Baltimore, Maryland (Take Two)

My posts are becoming fewer and farther between, but don’t worry, I haven’t abandoned my blog as a lost cause. I spent a crazy week in Sturgis, South Dakota working eleven or twelve-hour shifts as a waitress, and now that I’m back (and eating at least a thousand calories a day again), I feel rested, rejuvenated, and ready to write.

Where are we today? It’s a familiar city; we’ve been there before. And, oddly enough, our “tour guide” is the same as on our previous stop: Anne Tyler. On our first trip to Baltimore, we experienced Macon Leary’s maze of coping mechanisms, but today, we focus on the inner workings of Pearl Tull and her three children, Cody, Ezra, and Jenny, in the novel Dinner at the Homesick Restaurant.

A synopsis:

Pearl has almost given up hope of marrying a nice young man, and begins to resign herself to being a spinster aunt when she meets Beck Tull and is swept off her feet. The couple marry and soon are parents to Cody. Pearl is terrified of losing him and has more children as insurance against losing the family she cherishes. Beck and Pearl begin to drift apart, and finally, Beck admits to Pearl that he is leaving her and the children. Pearl has lost a piece of her precious family, and in a desperate attempt to secure what she has left, she never tells her children that their father is gone. Instead, she bottles up her frustration and sadness, lashing out at her children when she perceives any hint of “disloyalty” in them. Cody, Ezra, and Jenny grow up dealing with abandonment and abuse, and reenact their childhoods with those close to them.

Anne Tyler’s masterful approach to revealing 20th century issues in her literature is something I appreciate. There’s nothing vulgar in her writing, instead it tugs at your heart and envelops you in the complex emotions of the characters. I will admit that The Accidental Tourist wasn’t my favorite. Dinner at the Homesick Restaurant took painful realities to a new level for me – a level on which I connected with what Anne Tyler was trying to say. I think if a book moves so far as to make me cry, it’s worth reading.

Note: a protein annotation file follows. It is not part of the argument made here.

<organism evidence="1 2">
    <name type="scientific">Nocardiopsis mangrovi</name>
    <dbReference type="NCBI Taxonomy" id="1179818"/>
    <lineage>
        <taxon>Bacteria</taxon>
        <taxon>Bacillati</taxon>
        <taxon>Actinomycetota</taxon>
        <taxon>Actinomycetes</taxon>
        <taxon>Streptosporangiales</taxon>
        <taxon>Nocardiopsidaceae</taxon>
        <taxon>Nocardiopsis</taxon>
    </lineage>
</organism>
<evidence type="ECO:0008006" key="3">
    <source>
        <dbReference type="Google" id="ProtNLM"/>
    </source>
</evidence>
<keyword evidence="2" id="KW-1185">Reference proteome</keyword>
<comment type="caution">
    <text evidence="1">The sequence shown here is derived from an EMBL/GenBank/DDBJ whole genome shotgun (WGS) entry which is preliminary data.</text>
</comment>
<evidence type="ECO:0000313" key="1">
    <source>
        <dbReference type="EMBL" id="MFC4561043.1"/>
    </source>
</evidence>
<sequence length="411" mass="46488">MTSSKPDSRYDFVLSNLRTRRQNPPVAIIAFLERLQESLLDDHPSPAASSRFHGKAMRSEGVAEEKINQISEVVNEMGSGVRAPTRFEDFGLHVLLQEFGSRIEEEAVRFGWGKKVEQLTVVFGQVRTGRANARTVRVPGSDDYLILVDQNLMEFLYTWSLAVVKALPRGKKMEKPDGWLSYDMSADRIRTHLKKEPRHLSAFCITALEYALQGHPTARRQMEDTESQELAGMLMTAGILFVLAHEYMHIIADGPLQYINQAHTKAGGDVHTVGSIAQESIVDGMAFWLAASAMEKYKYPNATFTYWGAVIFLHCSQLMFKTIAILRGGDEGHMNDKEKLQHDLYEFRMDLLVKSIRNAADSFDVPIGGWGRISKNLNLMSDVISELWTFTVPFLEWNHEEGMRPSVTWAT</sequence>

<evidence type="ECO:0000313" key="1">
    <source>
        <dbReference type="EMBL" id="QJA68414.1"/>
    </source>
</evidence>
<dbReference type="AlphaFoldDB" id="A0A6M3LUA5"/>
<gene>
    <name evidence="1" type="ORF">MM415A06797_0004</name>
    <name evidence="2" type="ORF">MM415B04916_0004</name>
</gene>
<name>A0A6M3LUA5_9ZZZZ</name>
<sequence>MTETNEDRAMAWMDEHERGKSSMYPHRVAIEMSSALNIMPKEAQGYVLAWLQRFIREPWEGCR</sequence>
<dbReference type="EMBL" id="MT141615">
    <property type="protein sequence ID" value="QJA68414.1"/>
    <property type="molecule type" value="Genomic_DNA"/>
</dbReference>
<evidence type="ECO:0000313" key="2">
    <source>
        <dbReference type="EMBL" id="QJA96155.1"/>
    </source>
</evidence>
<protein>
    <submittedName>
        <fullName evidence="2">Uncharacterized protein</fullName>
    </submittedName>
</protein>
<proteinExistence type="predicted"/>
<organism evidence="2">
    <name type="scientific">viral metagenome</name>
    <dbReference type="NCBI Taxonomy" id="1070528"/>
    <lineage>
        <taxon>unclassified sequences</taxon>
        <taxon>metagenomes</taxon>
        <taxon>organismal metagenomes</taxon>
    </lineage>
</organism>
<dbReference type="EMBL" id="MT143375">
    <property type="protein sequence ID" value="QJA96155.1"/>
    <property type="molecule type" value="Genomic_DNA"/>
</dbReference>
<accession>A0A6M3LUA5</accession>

My major paper for 20th Century American Literature was written on the destructive patterns found in the characters of this novel. I mentioned abandonment and abuse in my synopsis, but the destructive patterns of the characters go beyond what they do to others. In order to hurt others, you must have been hurt yourself. Cody, Ezra, and Jenny all hurt themselves physically and mentally, whether or not they knew it, and Pearl also inflicts pain on herself, which ends up spilling out on her children. Not that Pearl should take all the blame for her children’s suffering. Beck also causes pain to his children by being absent when they needed him. It just happened that they saw the suffering inflicted on them by their mother, as well as felt it.

“Cody recalls how as a child, he saw Pearl for what she was not” (Eckard). To him, Pearl had been a cruel master, so different from the mothers of his friends. The reader hears Cody’s longing for normalcy at home expressed in thought: “What he wouldn’t have given to have a mother who acted like other mothers!” (Tyler) He sought love, compassion, and tenderness from his mother, natural desires one would say, but for Pearl, those were not natural to give. What the reader sees is what Cody cannot, “like his mother, Cody is prone to violent rages” (Gibson 50). Through the glimpses the reader receives of his childhood, it becomes clear to the reader that the eldest child was troubled. Cody describes himself as “ragged, dirty, unloved… with failing grades and a U in deportment” (Tyler). He made trouble in the community, breaking streetlights and stealing, not because this was how his violence showed itself, but because it was the only way he could get his mother to pay attention to him. Cody’s violent rages came about after people passed him up in favor of his brother just as Pearl had been passed up by so many suitors. Cody learned from his mother how to react to neglect and desertion, and unfortunately, he was faced with it daily as women’s gazes drifted past him to lock onto Ezra.

This is just a sample of how Tyler shows the negative effects of broken homes, which exploded during the late 20th century and continue to cause issues in modern society. I’m glad that I chose this book for my final novel. I think it gives a personal, poignant picture of what happens in the hearts of a family that is struggling.

I loved Dinner at the Homesick Restaurant. From hearing what my classmates had to say about other Anne Tyler novels, this contains some different themes and situations than are common to many of her novels. In addition, Tyler kept a bit of a twist for the end.

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